Can you also pass it on to lists or groups that you have access to. May is Asian American Heritage Month and doing something of this nature is probably very, very significant in advancing the positive input of all Asian Americans. Okay, only two thirty four cent stamps and two one penny envelopes separate us from inaction. Lindy


Stanford University

Forwarded Message List
Date: Sat, 14 Apr 2001 19:29:27 -0400 (EDT)
Subject: Stanford Incidents Content

I know some of us think of California as an exceptionally tolerant and welcoming place for Asian Americans.  This sobering message comes from the AASA at Stanford.

in unity, Howard Lien ECASU Internal

Official Statement of the Asian American Students' Association on Recent Hate Crimes

To the dismay of the Asian Pacific American community at Stanford, an unfortunate series of hate crimes were committed in the past few weeks. Several areas in the history building and Meyer Library were found vandalized with graffiti containing explicit anti-Asian and anti-Black sentiments.

Three separate incidents of the graffiti were found in varying places on campus. The first evidence of the graffiti was found in the history building on Thursday, March 15. The second in Building 50 on the morning of March 20, and finally on a table from Meyer Library on Monday April 2.

According to the police, these crimes have been classified and quoted as "hate crimes". Examples of the kinds of anti-Asian and anti-Black sentiments included the following:

rape all asian bitches and dump them rape all oriental bitches KKK White man rules niggers don't get it, this is a whites only class nuke hiroshima kill all gooks rape all asian bitches and dump them I'm a real white american nuke japan nuke niggers rape all oriental bitches I'm a klansman gooks out!!!

Before stating our organization's opinion on this matter, we would like to first recognize that within the Asian Pacific American (APA) community, a broad range of opinions exists regarding the occurrence of this act of hate. There are individuals who are enraged by this incident, while others may wonder what the fuss is all about. As is in the "real world", we are a community that consists of people with a broad range of ideas and opinions. We respect their opinions and hope that they may agree with the reasoning behind ours.

We, the Asian American Students' Association (AASA), as the representative undergraduate student organization for APA's at Stanford are deeply grieved and scarred by the blatant act of hate committed by this/these individual(s). Indeed, this is a harsh learning experience for those of us who have been affected. As an organization that has dedicated its existence to the safety of students of Asian/Pacific Islander descent, we have been dealt a hefty blow as a result of this hate crime. Yet as a result of this travesty, our goals and our agenda have become that much clearer-to educate students.

The University has shown concern pertaining to these remarks and has taken brisk but frankly limited measures to apprehend the perpetrator(s). They have also taken measures to allay the fears of affected communities by attempting to withhold the details of the evidence in order to preserve a sense of dignity and order. To the University and the university police, we thank them for their efforts in helping the campus maintain a state of calm in the midst of turbulence.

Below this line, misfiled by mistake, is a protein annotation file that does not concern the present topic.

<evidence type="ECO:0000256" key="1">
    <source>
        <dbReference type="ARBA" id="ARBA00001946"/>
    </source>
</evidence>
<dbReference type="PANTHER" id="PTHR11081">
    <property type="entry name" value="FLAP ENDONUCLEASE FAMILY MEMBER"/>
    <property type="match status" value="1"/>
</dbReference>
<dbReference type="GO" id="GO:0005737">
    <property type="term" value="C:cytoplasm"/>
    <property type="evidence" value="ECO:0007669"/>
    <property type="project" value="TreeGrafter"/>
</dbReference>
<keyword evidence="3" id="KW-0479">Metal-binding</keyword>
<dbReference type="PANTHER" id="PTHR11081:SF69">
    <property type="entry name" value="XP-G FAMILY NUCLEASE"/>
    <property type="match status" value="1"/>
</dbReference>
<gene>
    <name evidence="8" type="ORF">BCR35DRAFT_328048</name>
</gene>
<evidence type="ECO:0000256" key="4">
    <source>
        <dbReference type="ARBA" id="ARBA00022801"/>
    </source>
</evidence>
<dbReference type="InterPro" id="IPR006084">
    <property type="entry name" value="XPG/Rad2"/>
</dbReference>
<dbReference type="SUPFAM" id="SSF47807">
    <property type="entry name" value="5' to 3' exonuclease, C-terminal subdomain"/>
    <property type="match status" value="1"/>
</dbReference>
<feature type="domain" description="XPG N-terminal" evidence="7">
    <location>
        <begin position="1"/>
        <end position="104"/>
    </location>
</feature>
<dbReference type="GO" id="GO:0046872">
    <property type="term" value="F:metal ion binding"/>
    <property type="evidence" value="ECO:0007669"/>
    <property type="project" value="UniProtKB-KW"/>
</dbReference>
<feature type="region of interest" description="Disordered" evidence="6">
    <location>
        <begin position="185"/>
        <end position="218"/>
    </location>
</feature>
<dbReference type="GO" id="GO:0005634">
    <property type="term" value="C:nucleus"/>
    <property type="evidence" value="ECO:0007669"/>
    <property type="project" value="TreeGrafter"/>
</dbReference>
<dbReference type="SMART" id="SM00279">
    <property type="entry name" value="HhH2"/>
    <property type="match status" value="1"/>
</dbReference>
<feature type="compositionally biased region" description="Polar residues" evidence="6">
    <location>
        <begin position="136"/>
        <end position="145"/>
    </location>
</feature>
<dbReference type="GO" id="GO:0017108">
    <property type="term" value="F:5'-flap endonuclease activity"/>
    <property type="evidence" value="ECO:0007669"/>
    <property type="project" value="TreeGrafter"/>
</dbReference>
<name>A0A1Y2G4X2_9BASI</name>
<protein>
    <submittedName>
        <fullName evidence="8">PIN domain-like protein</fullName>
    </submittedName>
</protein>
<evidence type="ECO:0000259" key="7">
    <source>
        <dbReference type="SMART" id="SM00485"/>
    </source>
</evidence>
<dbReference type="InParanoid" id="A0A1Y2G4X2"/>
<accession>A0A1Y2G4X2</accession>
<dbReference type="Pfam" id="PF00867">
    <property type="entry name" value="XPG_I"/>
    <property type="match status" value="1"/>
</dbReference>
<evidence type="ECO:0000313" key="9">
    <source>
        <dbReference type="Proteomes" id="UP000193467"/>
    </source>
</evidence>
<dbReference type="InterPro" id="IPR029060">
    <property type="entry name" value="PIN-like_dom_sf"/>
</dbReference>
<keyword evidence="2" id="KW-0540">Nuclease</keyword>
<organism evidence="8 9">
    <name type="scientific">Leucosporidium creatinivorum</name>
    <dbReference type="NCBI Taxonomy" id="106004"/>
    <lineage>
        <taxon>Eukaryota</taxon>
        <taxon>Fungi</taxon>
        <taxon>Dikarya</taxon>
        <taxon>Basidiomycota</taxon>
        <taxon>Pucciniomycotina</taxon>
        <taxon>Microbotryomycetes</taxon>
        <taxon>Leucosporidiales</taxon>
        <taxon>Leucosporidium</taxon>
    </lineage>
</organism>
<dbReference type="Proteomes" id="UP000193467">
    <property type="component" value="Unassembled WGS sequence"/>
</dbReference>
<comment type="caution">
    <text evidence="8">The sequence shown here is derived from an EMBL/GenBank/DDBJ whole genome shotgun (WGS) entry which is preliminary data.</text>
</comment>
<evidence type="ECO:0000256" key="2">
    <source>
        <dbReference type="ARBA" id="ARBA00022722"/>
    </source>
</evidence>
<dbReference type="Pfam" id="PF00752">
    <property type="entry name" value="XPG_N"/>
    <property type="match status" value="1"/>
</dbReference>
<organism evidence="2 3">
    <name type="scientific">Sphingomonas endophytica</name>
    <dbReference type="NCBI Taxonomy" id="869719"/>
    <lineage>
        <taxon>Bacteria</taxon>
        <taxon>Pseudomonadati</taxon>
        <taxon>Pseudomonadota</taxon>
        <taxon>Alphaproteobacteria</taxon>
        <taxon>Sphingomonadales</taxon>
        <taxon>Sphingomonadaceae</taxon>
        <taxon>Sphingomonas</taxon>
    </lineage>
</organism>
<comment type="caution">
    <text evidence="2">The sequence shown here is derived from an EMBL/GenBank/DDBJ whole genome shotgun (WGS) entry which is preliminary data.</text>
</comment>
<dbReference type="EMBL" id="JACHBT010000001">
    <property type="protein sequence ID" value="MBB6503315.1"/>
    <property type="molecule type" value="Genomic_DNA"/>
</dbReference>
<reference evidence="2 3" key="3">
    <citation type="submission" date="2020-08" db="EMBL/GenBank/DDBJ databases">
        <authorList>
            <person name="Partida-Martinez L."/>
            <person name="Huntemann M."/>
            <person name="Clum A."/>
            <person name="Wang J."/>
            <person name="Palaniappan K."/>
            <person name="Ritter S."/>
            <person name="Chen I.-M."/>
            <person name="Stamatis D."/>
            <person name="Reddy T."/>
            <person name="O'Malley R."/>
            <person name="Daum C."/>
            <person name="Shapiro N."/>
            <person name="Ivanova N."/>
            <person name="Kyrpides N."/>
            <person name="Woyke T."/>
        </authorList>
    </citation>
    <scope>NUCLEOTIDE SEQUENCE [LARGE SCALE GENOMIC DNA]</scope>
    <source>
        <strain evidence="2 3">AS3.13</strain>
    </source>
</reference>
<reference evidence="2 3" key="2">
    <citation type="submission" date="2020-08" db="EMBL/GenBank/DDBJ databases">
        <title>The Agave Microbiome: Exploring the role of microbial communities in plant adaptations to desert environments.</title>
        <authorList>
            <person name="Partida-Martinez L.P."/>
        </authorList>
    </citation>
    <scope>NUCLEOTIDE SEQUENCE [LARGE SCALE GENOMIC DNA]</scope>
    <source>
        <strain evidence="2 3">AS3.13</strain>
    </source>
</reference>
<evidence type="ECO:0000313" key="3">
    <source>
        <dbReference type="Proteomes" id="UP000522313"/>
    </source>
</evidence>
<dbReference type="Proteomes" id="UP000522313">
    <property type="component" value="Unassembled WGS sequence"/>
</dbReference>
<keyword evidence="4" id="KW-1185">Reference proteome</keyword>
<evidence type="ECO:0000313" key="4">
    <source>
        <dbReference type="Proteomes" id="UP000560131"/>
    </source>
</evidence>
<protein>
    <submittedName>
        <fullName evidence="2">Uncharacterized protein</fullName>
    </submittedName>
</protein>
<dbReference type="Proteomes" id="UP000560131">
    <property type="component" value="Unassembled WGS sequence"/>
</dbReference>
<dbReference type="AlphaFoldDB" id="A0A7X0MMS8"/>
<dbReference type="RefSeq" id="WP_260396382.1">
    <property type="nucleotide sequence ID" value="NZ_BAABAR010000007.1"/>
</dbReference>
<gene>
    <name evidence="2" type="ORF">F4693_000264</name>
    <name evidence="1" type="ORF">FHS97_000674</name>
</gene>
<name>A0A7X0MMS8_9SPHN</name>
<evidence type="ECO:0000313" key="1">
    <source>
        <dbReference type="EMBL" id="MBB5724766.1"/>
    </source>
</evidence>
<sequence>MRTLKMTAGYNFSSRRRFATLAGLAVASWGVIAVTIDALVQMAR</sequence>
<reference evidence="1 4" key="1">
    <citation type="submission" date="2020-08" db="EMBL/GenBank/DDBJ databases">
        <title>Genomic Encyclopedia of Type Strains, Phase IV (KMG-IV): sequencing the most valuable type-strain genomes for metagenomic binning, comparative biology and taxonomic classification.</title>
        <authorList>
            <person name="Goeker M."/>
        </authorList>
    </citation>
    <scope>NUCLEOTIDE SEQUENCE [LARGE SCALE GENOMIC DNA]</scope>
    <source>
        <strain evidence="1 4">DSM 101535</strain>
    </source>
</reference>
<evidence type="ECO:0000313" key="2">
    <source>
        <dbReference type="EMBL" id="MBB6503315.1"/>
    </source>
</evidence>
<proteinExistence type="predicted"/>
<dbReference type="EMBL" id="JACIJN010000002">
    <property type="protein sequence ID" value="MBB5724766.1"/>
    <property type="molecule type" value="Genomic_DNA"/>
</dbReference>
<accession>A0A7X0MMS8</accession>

Nevertheless, we strongly believe that in spite of the disgusting nature of this vandalism, we have a stronger obligation to our community and beyond to inform them of the dangers and the grim reality of the hateful opinions that hover around us-from classmates to even our peers. We believe our responsibility to educate our peers-as painful as it may be-far exceed the call to comfort through appeasement or ignorance. Indeed, this is an ugly mark on Stanford's reputation for tolerance across ethnic boundaries. These marks can be hidden, but not for long. These marks are ugly, but they can also be dealt with more effectively. We believe the time is now for the University to act upon its solemn promise of maintaining and promoting ethnic tolerance and understanding by shifting its focus toward creating pro-active, permanent, long-term solutions.

To those who sympathize and for those who have been affected by this incident, we hope that you will take a pro-active stance with us. We hope that this message will spark widespread civil and meaningful conversations among your peers regardless of their background. We also hope you will help us create dialogue with the University's new administration to create an institution that we all can be proud of. As students, we too have the obligation to effect change by keeping open communications with our University's administration.

We expect many-even APA students-to be confused, apathetic, or even enraged at our stance. However, we encourage those of you to take on the difficult task of putting yourself into our shoes. Try to understand how it feels to be afraid to walk alone at night for fear of being raped, how it feels to be treated like a foreigner in your own native country, or how it feels to be targets of a hate crime. We are convinced that once you see what those of us have seen, you too will be compelled to support our cause to seek an effective long term solution to the real underlying problem behind this incident-a long overdue institutionalization of education on cross-cultural understanding and social justice. [CAMW: The blue highlight indicates our strong agreement.]

Asian American Students' Association '00-'01